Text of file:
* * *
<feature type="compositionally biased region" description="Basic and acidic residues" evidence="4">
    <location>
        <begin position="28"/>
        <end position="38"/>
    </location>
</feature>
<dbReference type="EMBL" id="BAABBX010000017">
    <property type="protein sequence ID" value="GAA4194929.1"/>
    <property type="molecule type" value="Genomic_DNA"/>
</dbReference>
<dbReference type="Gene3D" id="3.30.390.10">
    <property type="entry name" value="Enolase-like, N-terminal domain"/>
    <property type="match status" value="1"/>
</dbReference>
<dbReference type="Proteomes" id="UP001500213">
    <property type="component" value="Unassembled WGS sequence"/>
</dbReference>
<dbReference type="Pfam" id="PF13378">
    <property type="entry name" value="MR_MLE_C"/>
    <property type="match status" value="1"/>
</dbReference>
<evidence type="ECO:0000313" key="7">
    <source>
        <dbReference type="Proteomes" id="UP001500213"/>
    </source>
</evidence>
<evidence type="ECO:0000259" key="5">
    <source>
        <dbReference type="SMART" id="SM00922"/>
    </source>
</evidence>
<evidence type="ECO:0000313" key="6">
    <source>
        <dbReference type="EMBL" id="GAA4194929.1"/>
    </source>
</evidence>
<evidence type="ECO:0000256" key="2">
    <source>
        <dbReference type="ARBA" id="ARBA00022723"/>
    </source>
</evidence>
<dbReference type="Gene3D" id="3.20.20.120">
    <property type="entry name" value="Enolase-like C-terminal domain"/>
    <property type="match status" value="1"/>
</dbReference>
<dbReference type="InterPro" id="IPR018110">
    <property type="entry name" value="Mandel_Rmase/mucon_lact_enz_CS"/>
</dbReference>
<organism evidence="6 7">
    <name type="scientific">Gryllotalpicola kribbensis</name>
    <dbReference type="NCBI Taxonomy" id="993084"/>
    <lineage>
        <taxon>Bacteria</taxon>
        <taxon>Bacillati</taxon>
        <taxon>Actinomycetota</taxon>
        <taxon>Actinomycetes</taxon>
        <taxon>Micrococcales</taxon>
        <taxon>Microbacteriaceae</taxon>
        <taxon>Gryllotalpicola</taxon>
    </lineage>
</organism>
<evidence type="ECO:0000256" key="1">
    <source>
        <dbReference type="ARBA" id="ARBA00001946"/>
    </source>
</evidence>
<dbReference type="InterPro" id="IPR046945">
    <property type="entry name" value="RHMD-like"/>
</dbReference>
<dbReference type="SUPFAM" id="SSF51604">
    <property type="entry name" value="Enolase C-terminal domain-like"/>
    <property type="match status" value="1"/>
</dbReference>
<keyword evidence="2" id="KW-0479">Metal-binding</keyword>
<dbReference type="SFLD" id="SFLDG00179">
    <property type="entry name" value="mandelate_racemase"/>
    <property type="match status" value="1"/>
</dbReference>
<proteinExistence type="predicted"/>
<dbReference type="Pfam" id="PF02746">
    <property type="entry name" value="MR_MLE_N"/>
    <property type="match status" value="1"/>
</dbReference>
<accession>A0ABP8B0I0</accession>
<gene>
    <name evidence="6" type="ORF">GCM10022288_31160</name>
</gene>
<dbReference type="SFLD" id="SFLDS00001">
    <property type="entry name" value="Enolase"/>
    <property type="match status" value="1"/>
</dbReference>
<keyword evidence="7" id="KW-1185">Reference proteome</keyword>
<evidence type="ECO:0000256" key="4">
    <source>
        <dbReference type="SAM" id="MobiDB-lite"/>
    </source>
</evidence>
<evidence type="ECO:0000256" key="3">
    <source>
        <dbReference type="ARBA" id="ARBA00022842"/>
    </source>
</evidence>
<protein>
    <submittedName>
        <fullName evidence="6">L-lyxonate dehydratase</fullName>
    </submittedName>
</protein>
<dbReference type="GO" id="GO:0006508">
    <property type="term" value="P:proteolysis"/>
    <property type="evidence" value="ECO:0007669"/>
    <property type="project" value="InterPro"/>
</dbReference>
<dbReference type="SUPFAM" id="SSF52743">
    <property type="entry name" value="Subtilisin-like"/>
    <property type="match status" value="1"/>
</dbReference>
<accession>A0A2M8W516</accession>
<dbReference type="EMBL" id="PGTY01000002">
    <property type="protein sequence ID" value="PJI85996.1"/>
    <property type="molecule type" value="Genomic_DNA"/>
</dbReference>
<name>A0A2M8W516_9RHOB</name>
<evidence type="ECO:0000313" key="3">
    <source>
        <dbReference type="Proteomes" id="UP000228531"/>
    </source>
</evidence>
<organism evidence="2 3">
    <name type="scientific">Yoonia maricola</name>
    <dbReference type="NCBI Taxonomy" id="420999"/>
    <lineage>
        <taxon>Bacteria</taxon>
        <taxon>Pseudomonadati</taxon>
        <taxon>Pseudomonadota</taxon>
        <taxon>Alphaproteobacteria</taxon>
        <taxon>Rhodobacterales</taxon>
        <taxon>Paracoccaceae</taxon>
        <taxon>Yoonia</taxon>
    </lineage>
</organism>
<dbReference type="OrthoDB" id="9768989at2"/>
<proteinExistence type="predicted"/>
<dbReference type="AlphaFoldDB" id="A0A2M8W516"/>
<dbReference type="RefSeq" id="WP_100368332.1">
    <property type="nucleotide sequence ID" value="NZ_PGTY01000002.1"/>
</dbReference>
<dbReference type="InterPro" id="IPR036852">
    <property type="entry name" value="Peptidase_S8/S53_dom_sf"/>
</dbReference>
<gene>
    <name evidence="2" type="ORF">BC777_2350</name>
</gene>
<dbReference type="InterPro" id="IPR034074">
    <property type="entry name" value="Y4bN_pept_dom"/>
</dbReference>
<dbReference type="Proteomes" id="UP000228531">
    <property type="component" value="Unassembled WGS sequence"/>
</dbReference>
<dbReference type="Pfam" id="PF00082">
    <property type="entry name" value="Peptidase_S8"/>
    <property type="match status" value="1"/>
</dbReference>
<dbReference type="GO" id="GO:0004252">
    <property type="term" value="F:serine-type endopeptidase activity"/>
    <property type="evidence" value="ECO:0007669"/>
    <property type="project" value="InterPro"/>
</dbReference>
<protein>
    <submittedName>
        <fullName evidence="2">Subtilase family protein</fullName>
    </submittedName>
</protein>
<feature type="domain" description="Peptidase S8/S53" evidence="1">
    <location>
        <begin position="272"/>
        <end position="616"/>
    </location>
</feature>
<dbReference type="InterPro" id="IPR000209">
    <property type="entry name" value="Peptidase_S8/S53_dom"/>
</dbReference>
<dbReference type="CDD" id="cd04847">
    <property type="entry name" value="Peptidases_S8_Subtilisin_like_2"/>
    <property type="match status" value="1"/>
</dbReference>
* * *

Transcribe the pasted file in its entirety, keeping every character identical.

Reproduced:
<feature type="compositionally biased region" description="Basic and acidic residues" evidence="4">
    <location>
        <begin position="28"/>
        <end position="38"/>
    </location>
</feature>
<dbReference type="EMBL" id="BAABBX010000017">
    <property type="protein sequence ID" value="GAA4194929.1"/>
    <property type="molecule type" value="Genomic_DNA"/>
</dbReference>
<dbReference type="Gene3D" id="3.30.390.10">
    <property type="entry name" value="Enolase-like, N-terminal domain"/>
    <property type="match status" value="1"/>
</dbReference>
<dbReference type="Proteomes" id="UP001500213">
    <property type="component" value="Unassembled WGS sequence"/>
</dbReference>
<dbReference type="Pfam" id="PF13378">
    <property type="entry name" value="MR_MLE_C"/>
    <property type="match status" value="1"/>
</dbReference>
<evidence type="ECO:0000313" key="7">
    <source>
        <dbReference type="Proteomes" id="UP001500213"/>
    </source>
</evidence>
<evidence type="ECO:0000259" key="5">
    <source>
        <dbReference type="SMART" id="SM00922"/>
    </source>
</evidence>
<evidence type="ECO:0000313" key="6">
    <source>
        <dbReference type="EMBL" id="GAA4194929.1"/>
    </source>
</evidence>
<evidence type="ECO:0000256" key="2">
    <source>
        <dbReference type="ARBA" id="ARBA00022723"/>
    </source>
</evidence>
<dbReference type="Gene3D" id="3.20.20.120">
    <property type="entry name" value="Enolase-like C-terminal domain"/>
    <property type="match status" value="1"/>
</dbReference>
<dbReference type="InterPro" id="IPR018110">
    <property type="entry name" value="Mandel_Rmase/mucon_lact_enz_CS"/>
</dbReference>
<organism evidence="6 7">
    <name type="scientific">Gryllotalpicola kribbensis</name>
    <dbReference type="NCBI Taxonomy" id="993084"/>
    <lineage>
        <taxon>Bacteria</taxon>
        <taxon>Bacillati</taxon>
        <taxon>Actinomycetota</taxon>
        <taxon>Actinomycetes</taxon>
        <taxon>Micrococcales</taxon>
        <taxon>Microbacteriaceae</taxon>
        <taxon>Gryllotalpicola</taxon>
    </lineage>
</organism>
<evidence type="ECO:0000256" key="1">
    <source>
        <dbReference type="ARBA" id="ARBA00001946"/>
    </source>
</evidence>
<dbReference type="InterPro" id="IPR046945">
    <property type="entry name" value="RHMD-like"/>
</dbReference>
<dbReference type="SUPFAM" id="SSF51604">
    <property type="entry name" value="Enolase C-terminal domain-like"/>
    <property type="match status" value="1"/>
</dbReference>
<keyword evidence="2" id="KW-0479">Metal-binding</keyword>
<dbReference type="SFLD" id="SFLDG00179">
    <property type="entry name" value="mandelate_racemase"/>
    <property type="match status" value="1"/>
</dbReference>
<proteinExistence type="predicted"/>
<dbReference type="Pfam" id="PF02746">
    <property type="entry name" value="MR_MLE_N"/>
    <property type="match status" value="1"/>
</dbReference>
<accession>A0ABP8B0I0</accession>
<gene>
    <name evidence="6" type="ORF">GCM10022288_31160</name>
</gene>
<dbReference type="SFLD" id="SFLDS00001">
    <property type="entry name" value="Enolase"/>
    <property type="match status" value="1"/>
</dbReference>
<keyword evidence="7" id="KW-1185">Reference proteome</keyword>
<evidence type="ECO:0000256" key="4">
    <source>
        <dbReference type="SAM" id="MobiDB-lite"/>
    </source>
</evidence>
<evidence type="ECO:0000256" key="3">
    <source>
        <dbReference type="ARBA" id="ARBA00022842"/>
    </source>
</evidence>
<protein>
    <submittedName>
        <fullName evidence="6">L-lyxonate dehydratase</fullName>
    </submittedName>
</protein>
<dbReference type="GO" id="GO:0006508">
    <property type="term" value="P:proteolysis"/>
    <property type="evidence" value="ECO:0007669"/>
    <property type="project" value="InterPro"/>
</dbReference>
<dbReference type="SUPFAM" id="SSF52743">
    <property type="entry name" value="Subtilisin-like"/>
    <property type="match status" value="1"/>
</dbReference>
<accession>A0A2M8W516</accession>
<dbReference type="EMBL" id="PGTY01000002">
    <property type="protein sequence ID" value="PJI85996.1"/>
    <property type="molecule type" value="Genomic_DNA"/>
</dbReference>
<name>A0A2M8W516_9RHOB</name>
<evidence type="ECO:0000313" key="3">
    <source>
        <dbReference type="Proteomes" id="UP000228531"/>
    </source>
</evidence>
<organism evidence="2 3">
    <name type="scientific">Yoonia maricola</name>
    <dbReference type="NCBI Taxonomy" id="420999"/>
    <lineage>
        <taxon>Bacteria</taxon>
        <taxon>Pseudomonadati</taxon>
        <taxon>Pseudomonadota</taxon>
        <taxon>Alphaproteobacteria</taxon>
        <taxon>Rhodobacterales</taxon>
        <taxon>Paracoccaceae</taxon>
        <taxon>Yoonia</taxon>
    </lineage>
</organism>
<dbReference type="OrthoDB" id="9768989at2"/>
<proteinExistence type="predicted"/>
<dbReference type="AlphaFoldDB" id="A0A2M8W516"/>
<dbReference type="RefSeq" id="WP_100368332.1">
    <property type="nucleotide sequence ID" value="NZ_PGTY01000002.1"/>
</dbReference>
<dbReference type="InterPro" id="IPR036852">
    <property type="entry name" value="Peptidase_S8/S53_dom_sf"/>
</dbReference>
<gene>
    <name evidence="2" type="ORF">BC777_2350</name>
</gene>
<dbReference type="InterPro" id="IPR034074">
    <property type="entry name" value="Y4bN_pept_dom"/>
</dbReference>
<dbReference type="Proteomes" id="UP000228531">
    <property type="component" value="Unassembled WGS sequence"/>
</dbReference>
<dbReference type="Pfam" id="PF00082">
    <property type="entry name" value="Peptidase_S8"/>
    <property type="match status" value="1"/>
</dbReference>
<dbReference type="GO" id="GO:0004252">
    <property type="term" value="F:serine-type endopeptidase activity"/>
    <property type="evidence" value="ECO:0007669"/>
    <property type="project" value="InterPro"/>
</dbReference>
<protein>
    <submittedName>
        <fullName evidence="2">Subtilase family protein</fullName>
    </submittedName>
</protein>
<feature type="domain" description="Peptidase S8/S53" evidence="1">
    <location>
        <begin position="272"/>
        <end position="616"/>
    </location>
</feature>
<dbReference type="InterPro" id="IPR000209">
    <property type="entry name" value="Peptidase_S8/S53_dom"/>
</dbReference>
<dbReference type="CDD" id="cd04847">
    <property type="entry name" value="Peptidases_S8_Subtilisin_like_2"/>
    <property type="match status" value="1"/>
</dbReference>